Does everyone have the same herpes symptoms?
Not everyone suffers the same symptoms of genital herpes – and some people infected with the virus may never have a single outbreak. However, it is still possible for them to infect other people.
The virus is most likely to be passed on when there are open sores or blisters, but it can be passed on from the moment you start to notice itching or tingling. Sometimes the virus can be passed on even when there are no symptoms at all.
Since genital herpes affects the private parts, people tend to think that the virus acts differently on men and women. However, the symptoms of genital herpes are very similar in males and females. The most important difference is that the virus can cause complications in pregnant women, who can pass the infection on to their babies. Other than that, there is no such thing as a male or female genital herpes virus, the infection is caused by the same virus in both sexes.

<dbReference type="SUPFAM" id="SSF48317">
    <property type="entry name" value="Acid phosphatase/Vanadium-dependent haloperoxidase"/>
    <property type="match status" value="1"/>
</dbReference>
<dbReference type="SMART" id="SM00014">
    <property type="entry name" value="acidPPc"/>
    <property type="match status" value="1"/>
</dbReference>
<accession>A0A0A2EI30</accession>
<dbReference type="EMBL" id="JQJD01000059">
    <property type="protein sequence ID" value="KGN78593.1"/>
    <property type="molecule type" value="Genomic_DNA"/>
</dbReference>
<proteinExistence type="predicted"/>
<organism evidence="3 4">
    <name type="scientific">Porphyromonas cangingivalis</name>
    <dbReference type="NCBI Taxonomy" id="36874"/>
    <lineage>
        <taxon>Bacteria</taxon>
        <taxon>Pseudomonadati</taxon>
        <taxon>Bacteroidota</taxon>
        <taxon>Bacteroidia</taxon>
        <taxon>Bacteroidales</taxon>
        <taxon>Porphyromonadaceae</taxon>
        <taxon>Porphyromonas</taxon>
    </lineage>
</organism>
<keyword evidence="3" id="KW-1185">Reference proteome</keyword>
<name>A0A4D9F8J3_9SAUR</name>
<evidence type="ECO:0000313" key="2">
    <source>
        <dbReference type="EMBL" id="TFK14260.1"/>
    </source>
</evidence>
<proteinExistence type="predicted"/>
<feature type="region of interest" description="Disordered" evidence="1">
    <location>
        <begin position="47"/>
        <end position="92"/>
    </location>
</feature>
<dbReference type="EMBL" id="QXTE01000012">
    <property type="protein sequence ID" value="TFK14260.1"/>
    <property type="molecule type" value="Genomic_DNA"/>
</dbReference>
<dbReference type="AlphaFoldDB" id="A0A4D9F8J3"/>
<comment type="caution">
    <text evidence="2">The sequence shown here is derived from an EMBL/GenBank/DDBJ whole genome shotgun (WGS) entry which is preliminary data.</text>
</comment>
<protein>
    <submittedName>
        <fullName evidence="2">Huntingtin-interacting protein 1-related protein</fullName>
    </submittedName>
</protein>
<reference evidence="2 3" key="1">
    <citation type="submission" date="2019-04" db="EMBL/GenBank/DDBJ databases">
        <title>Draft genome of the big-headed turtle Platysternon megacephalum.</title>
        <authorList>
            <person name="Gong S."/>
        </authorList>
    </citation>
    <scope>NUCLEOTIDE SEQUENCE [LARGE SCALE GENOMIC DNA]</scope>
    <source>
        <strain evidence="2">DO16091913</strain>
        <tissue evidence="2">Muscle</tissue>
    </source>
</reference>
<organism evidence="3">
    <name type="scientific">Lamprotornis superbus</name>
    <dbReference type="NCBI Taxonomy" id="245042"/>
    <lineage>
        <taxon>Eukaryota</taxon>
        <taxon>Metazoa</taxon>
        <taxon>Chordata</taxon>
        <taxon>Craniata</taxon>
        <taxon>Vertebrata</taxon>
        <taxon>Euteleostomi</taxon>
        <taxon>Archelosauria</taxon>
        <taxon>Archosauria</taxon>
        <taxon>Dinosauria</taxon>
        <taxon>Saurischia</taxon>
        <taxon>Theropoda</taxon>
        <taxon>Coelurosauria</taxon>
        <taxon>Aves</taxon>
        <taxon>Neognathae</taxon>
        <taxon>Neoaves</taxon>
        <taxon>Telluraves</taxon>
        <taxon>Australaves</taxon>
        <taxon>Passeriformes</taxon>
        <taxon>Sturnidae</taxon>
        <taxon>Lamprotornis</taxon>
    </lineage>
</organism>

Primary infection and first outbreak
Getting infected with the herpes virus isn’t the same thing as having an outbreak. You may not experience any symptoms at all when you first get the virus, because it’s actually an outbreak that causes symptoms. As we said above, some people who have the virus never get any outbreaks at all.
But, it’s quite common to get a first outbreak within 1 to 2 weeks after getting the herpes virus. During these first weeks, the virus can multiply inside your cells, until its presence causes an outbreak. The symptoms of this first outbreak can be quite mild, though – it can look like a spot or an ingrown hair.
Outbreaks usually follow the same pattern. They begin with an itching or tingling sensation, then blisters appear and burst open into sore ulcers. As the outbreak progresses, the ulcers turn into scabs and heal without causing any scarring. Some patients also experience a fever, headaches and a burning sensation when peeing.
The first outbreak can last for many weeks and take a long time to heal.
Following this first episode, the virus becomes dormant again until something triggers a new outbreak. There’s more information on this further down this page.